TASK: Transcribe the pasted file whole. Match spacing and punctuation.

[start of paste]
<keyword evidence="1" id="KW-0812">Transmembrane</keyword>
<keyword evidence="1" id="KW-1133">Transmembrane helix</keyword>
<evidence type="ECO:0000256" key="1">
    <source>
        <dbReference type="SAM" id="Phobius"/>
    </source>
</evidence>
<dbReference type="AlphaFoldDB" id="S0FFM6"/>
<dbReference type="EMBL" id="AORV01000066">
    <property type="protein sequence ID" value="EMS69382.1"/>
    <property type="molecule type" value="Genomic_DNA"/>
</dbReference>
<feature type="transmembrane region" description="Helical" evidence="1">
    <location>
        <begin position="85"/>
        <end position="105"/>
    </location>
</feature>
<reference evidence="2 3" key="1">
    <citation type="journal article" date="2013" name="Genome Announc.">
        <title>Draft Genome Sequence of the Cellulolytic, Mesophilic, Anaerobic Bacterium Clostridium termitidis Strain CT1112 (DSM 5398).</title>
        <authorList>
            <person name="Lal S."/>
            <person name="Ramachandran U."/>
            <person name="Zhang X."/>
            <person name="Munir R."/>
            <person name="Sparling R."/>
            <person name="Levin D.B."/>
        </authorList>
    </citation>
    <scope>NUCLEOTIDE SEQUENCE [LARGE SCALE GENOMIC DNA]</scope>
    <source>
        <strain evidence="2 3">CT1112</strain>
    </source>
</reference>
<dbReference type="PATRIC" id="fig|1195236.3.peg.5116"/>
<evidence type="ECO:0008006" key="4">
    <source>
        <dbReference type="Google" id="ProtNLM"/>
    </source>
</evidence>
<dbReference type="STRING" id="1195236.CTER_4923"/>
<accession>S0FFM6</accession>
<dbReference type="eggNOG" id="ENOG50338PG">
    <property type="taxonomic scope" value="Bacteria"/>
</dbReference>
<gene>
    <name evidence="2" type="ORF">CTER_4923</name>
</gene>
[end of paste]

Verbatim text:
<keyword evidence="1" id="KW-0812">Transmembrane</keyword>
<keyword evidence="1" id="KW-1133">Transmembrane helix</keyword>
<evidence type="ECO:0000256" key="1">
    <source>
        <dbReference type="SAM" id="Phobius"/>
    </source>
</evidence>
<dbReference type="AlphaFoldDB" id="S0FFM6"/>
<dbReference type="EMBL" id="AORV01000066">
    <property type="protein sequence ID" value="EMS69382.1"/>
    <property type="molecule type" value="Genomic_DNA"/>
</dbReference>
<feature type="transmembrane region" description="Helical" evidence="1">
    <location>
        <begin position="85"/>
        <end position="105"/>
    </location>
</feature>
<reference evidence="2 3" key="1">
    <citation type="journal article" date="2013" name="Genome Announc.">
        <title>Draft Genome Sequence of the Cellulolytic, Mesophilic, Anaerobic Bacterium Clostridium termitidis Strain CT1112 (DSM 5398).</title>
        <authorList>
            <person name="Lal S."/>
            <person name="Ramachandran U."/>
            <person name="Zhang X."/>
            <person name="Munir R."/>
            <person name="Sparling R."/>
            <person name="Levin D.B."/>
        </authorList>
    </citation>
    <scope>NUCLEOTIDE SEQUENCE [LARGE SCALE GENOMIC DNA]</scope>
    <source>
        <strain evidence="2 3">CT1112</strain>
    </source>
</reference>
<dbReference type="PATRIC" id="fig|1195236.3.peg.5116"/>
<evidence type="ECO:0008006" key="4">
    <source>
        <dbReference type="Google" id="ProtNLM"/>
    </source>
</evidence>
<dbReference type="STRING" id="1195236.CTER_4923"/>
<accession>S0FFM6</accession>
<dbReference type="eggNOG" id="ENOG50338PG">
    <property type="taxonomic scope" value="Bacteria"/>
</dbReference>
<gene>
    <name evidence="2" type="ORF">CTER_4923</name>
</gene>